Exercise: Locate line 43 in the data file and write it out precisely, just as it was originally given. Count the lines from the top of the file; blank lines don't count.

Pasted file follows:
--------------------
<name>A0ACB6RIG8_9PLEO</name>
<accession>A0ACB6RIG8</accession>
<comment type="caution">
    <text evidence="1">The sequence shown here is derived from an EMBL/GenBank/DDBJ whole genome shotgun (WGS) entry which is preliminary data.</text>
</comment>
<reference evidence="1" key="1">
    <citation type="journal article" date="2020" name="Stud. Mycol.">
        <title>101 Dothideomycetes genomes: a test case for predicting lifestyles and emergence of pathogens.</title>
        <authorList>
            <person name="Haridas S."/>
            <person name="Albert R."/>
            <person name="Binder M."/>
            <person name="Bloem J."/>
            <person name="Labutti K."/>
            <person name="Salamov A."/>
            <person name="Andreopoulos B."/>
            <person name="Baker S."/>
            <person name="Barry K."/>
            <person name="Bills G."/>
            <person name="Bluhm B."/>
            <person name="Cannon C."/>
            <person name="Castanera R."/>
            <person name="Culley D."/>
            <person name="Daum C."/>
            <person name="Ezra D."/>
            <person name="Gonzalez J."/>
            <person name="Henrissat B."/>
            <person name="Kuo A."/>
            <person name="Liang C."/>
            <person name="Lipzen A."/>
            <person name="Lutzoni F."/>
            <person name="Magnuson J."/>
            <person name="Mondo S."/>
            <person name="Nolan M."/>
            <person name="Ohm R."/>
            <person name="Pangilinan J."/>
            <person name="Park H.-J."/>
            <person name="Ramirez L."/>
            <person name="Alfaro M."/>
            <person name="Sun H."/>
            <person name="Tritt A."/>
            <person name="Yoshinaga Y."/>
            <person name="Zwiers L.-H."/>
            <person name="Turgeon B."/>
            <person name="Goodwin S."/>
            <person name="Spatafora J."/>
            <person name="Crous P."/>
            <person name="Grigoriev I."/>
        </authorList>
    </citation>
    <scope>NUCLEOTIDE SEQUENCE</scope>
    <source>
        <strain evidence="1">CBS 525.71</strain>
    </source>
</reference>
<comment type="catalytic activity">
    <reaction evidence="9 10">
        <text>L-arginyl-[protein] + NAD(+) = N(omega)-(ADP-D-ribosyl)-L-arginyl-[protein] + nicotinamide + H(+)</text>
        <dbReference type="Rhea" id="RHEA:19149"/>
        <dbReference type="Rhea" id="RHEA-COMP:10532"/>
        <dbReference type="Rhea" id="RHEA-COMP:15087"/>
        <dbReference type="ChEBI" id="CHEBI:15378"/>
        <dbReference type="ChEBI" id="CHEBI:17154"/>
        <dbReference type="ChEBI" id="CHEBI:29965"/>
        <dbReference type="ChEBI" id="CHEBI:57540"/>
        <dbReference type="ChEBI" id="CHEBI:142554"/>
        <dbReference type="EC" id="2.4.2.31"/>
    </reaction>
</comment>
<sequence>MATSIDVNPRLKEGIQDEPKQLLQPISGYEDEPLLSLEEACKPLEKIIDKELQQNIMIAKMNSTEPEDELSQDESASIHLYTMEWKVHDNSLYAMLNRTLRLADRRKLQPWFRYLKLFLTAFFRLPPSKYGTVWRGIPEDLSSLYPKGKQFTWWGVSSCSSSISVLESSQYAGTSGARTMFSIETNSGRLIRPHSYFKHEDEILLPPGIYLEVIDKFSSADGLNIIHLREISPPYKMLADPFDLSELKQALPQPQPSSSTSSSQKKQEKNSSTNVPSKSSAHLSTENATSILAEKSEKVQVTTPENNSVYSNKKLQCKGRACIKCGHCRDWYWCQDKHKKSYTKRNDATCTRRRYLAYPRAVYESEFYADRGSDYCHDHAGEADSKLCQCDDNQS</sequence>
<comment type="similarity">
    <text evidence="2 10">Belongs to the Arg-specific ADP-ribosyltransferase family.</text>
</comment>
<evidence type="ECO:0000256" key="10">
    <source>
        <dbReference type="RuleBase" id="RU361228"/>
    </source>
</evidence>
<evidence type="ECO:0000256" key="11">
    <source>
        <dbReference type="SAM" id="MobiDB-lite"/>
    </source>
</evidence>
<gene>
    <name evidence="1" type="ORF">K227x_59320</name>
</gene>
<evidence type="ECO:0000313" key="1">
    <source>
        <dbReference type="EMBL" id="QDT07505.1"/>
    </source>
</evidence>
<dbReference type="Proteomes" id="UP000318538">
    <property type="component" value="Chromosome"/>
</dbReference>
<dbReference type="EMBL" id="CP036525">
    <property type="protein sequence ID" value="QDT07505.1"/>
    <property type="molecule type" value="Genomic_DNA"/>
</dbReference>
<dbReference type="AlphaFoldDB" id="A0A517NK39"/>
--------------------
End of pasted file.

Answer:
            <person name="Zwiers L.-H."/>